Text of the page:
For those who aren't familiar with this, up until the mid-1990s or so, Sun let individual engineers name their own workstations. In fact many regarded this as a privilege. Each workstation ran its own copy of sendmail, so one's email address was login@hostname. People came up with all kinds of clever login/hostname combinations, such as what Don mentioned, eat@joes.

My all time favorite was Rich Burridge's, whose workstation was named "stard". Since his login was richb, his email address was...


Speaking of rich bastards, who could forget Rich Morin's "Canta Forda Computer Laboratory"? http://www.cfcl.com/

There are solutions though[1]

[1]: https://wiki.debian.org/NFS/Kerberos

Actually getting Kerberos+NFS to work is a huge pain, though. Then there's the consideration of userid mapping.

Userid mapping is easy: Centrally manage the password file, so you don't need to map. Anything else is madness; hopefully you figure this out early, it is painful to fix later.

Too right. The madness arrives when you have to retrofit the mapping and people have used different uid numbers for the same user and different users have the same uid across machines.

I may be missing something, but what is the link between the DES chip and the message being triggered? Because the message shouldn't be triggered without doing the convoluted key combination, right?

Gilmore's reply seems to be in the context of a thread that had discussed the DES chip.

It had nothing to do with the DES chip, which was optional. The phrase was in the Sun-2 boot ROMs, which John wrote.

Sun Microsystems Founders Panel - CHM [1].

[1]: https://youtu.be/dkmzb904tG0?t=1h38m29s

Isn't there a name for this? Poison pill? Logic bomb? Honey token?


Apple does something like this as well:


Ask NSA...

Nor its marketing industry.

I wonder if this trap street message, which was inserted in some code initializing a DES chip, was chosen because it was rumored that NSA had backdoored DES. The article doesn't mention it, but it would be quite a coincidental choice!

As far as I can tell, it was not inserted in code initializing a DES chip. It was shipped with the ROM monitor, and the DES chip, which would have been initialized by software (not boot ROM), was not even shipped.

The article is a little confusing but it looks like an email reply to multiple questions, the first one "Why this message" and the second one "Why the empty chip slot". (And the third one about a Sun-2 emulator, which also comes out of nowhere.)

The entire article explains what the string is doing there. You don't have to speculate.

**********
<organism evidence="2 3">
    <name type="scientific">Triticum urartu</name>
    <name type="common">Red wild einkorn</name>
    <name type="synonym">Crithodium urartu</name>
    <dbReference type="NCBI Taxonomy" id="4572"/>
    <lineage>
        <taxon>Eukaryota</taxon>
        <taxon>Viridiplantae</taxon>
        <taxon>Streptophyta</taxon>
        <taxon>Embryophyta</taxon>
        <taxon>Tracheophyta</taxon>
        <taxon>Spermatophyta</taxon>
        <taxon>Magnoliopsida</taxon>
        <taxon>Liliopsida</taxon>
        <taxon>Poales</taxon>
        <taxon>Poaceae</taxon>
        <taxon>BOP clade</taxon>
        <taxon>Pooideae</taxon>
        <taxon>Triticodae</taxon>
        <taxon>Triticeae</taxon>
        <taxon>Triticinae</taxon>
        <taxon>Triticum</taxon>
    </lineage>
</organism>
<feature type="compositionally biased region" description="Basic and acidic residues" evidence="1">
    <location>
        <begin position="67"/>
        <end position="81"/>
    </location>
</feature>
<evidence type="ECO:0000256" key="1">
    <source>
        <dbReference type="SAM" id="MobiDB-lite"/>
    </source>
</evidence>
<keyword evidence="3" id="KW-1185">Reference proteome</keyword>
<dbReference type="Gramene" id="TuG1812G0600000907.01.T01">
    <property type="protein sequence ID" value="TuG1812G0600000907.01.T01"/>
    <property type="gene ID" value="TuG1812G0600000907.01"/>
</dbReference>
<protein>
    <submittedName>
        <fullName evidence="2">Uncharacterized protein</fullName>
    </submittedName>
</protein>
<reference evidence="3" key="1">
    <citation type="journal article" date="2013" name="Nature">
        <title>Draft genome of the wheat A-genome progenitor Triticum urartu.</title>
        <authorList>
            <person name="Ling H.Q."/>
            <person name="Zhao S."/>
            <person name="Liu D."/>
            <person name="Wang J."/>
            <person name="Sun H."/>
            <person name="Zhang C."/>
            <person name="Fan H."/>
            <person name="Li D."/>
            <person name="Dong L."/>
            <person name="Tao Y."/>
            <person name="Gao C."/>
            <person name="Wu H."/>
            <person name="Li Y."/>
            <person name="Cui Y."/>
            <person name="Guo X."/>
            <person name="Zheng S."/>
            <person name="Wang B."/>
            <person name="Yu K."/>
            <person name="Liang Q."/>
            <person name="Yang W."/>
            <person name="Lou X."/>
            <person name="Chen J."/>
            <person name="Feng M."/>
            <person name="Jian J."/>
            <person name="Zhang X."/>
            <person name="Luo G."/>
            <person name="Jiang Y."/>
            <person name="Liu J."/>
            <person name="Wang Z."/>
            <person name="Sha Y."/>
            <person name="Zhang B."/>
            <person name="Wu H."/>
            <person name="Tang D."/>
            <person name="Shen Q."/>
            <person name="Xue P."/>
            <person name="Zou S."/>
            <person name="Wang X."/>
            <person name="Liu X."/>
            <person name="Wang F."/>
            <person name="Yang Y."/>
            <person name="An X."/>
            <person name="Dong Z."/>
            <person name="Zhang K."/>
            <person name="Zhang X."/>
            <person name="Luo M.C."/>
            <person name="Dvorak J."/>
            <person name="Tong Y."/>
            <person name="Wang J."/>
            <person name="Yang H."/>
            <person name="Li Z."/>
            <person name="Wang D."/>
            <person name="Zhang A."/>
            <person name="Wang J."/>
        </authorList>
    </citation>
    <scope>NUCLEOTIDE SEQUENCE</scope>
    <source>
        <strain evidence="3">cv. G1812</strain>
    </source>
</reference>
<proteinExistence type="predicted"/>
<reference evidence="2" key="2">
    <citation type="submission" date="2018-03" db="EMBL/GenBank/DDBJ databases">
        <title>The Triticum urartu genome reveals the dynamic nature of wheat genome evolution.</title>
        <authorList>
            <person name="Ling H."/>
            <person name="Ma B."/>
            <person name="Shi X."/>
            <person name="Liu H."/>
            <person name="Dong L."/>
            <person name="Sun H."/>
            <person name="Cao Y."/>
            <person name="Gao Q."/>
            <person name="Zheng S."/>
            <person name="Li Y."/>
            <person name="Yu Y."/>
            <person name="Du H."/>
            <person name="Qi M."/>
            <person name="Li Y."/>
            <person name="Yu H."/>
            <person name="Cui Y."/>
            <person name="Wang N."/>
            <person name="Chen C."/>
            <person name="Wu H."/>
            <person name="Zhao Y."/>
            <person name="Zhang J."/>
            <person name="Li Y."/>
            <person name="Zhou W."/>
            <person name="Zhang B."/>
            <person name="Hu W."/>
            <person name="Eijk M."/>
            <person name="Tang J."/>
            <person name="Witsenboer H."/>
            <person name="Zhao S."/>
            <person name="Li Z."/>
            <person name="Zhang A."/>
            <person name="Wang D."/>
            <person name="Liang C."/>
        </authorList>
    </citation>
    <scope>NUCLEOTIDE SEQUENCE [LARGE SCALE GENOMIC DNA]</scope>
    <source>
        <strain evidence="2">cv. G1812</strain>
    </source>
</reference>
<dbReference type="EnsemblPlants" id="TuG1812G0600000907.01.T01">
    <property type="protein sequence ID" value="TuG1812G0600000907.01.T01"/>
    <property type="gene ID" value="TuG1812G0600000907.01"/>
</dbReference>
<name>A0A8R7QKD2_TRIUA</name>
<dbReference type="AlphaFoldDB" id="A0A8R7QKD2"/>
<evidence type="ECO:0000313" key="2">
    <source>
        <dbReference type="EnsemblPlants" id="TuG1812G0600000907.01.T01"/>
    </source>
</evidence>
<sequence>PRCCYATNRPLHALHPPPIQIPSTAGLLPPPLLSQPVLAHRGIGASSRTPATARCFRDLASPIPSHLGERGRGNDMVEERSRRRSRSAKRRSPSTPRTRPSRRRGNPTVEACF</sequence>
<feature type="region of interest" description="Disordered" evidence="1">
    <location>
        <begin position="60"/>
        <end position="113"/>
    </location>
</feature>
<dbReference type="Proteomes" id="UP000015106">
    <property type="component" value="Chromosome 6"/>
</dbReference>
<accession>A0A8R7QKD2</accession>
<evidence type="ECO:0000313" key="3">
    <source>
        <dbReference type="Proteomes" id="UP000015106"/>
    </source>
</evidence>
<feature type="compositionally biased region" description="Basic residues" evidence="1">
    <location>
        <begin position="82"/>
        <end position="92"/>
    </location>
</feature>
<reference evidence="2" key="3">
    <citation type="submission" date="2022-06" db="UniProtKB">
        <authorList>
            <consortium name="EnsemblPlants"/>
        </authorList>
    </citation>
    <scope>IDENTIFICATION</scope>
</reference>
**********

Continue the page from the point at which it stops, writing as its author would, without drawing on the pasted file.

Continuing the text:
The article explains that the message is a trap street; it says that Gilmore had read it and noted it years before and at he "plucked it" as the secret message.

I can't seem to find in the article the reason he plucked just that message, and why he stuffed it in the DEC routine.

Am I missing something?

Yes, the message is totally in keeping with John's character. "Contributed to lively corporate culture" is one way of putting it! ;)



Things I've Put A Lot of Energy Into

Sun Microsystems

Sun is a computer manufacturer, long a leader in the technical workstation and database markets. Many Web pages are served from a Sun server. Sun is now a multi-billion-dollar company; working there made me financially independent. It was acquired by Oracle in 2010. I was its fifth employee, and later a consultant. I handled architecture, design, implementation, and debugging of Sun Workstations. Wrote and maintained bootstrap and diagnostic ROMs for the Sun-1, Sun-2, and Sun-3. Debugged first prototypes of Sun-1 and Sun-2, working with the hardware designer. Worked on first bringup ever of Unix on Motorola 68010 and 68020. Designed and diagnosed the chip designs for the SPARCstation-1 and SPARCstation-2. Straddled the hardware and software camps to locate, explain, and solve design, implementation, and manufacturing problems. Pulled many chestnuts out of fires. Debugged Unix utilities, kernel, device drivers, and CAD software. Diagnostics. Documentation. Electronic mail maintenance, support, and enhancement. Performance and code generation improvement. General technical support. Network relations. Contributed to lively corporate culture.

John Gilmore's political views are well known. And the statement was likely chosen because he felt it was inline with his own beliefs:



Fifth employee at Sun, wrote the first version of what became DHCP, started the EFF. What an awesome life.

He stopped by our offices last year on his way across the country and we took him out to lunch. He seemed genuinely thankful when I told him I'm an EFF supporter. Fun guy to talk to, and he's really into what the EFF is doing.